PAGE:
Where is the Truth?
Nigeria - where the truth is hard to find.
The confusion surrounding the weekend place crash in Nigeria - when officials at first confidently said that many people had survived, before later back-tracking - shows how difficult it is to get accurate information in Africa's most populous country, writes the BBC's former Nigeria correspondent Anna Borzello.
Getting accurate information is notoriously difficult in Nigeria. It may seem astonishing to anyone who hasn't visited Nigeria that a plane on a main commercial route can disappear, and for nearly a day no-one knows where it has gone. How can an aircraft come down in a crowded part of the country without news of the crash spreading to the cities within half an hour? How can officials confidently tell reporters there are survivors, when everyone is dead? Reading the report of the crash on the BBC News website, all the frustration I used to feel trying to get to the bottom of stories in Nigeria came flooding back.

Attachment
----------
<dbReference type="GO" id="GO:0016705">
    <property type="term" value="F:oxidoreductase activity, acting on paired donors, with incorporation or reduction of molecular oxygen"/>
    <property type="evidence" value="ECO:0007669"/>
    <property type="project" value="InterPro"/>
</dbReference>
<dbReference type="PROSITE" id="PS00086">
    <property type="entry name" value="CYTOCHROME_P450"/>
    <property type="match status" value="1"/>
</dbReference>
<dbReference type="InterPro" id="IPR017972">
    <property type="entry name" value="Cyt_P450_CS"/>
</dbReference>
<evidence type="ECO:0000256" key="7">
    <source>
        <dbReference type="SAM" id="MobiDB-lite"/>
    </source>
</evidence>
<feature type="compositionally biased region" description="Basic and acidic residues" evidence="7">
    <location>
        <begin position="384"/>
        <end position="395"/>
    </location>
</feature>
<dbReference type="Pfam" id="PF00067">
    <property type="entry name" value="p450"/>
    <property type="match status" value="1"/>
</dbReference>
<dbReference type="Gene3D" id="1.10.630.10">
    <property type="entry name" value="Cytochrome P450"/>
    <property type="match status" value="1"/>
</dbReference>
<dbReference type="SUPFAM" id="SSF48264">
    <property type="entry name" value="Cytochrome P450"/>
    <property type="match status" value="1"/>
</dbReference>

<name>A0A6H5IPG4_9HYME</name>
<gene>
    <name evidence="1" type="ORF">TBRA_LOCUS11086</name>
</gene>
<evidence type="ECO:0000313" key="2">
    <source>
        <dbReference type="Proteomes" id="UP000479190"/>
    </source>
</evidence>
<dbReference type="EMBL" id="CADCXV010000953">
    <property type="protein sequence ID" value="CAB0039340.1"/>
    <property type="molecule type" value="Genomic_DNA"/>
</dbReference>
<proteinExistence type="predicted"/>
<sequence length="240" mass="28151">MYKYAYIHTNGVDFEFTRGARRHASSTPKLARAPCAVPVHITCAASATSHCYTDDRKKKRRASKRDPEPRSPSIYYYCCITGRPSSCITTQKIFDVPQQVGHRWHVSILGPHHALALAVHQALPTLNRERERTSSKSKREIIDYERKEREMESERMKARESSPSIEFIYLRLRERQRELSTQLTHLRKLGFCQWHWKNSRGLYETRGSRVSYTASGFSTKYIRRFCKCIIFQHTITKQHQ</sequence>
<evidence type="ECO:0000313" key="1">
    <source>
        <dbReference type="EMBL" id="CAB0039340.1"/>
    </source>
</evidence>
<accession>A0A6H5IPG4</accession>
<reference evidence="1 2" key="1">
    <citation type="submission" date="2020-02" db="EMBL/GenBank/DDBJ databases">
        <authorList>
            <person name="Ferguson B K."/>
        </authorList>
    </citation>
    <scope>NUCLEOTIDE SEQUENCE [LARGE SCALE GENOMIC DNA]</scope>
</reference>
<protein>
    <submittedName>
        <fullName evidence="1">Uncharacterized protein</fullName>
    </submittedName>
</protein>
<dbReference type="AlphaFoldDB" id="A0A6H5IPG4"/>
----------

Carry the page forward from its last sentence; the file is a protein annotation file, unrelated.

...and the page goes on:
I was reminded of the time, about a year ago, when onlookers crowded onto a Lagos beach, convinced a plane had just plunged into the water killing all on board. There were eye-witnesses, the story ran on CNN, and a police helicopter whirred overhead. But the aviation authority said it had no record of a flight plan, and the wreckage was never found.
After a few days, the story was simply forgotten.
BBC News Report by Anna Borzello.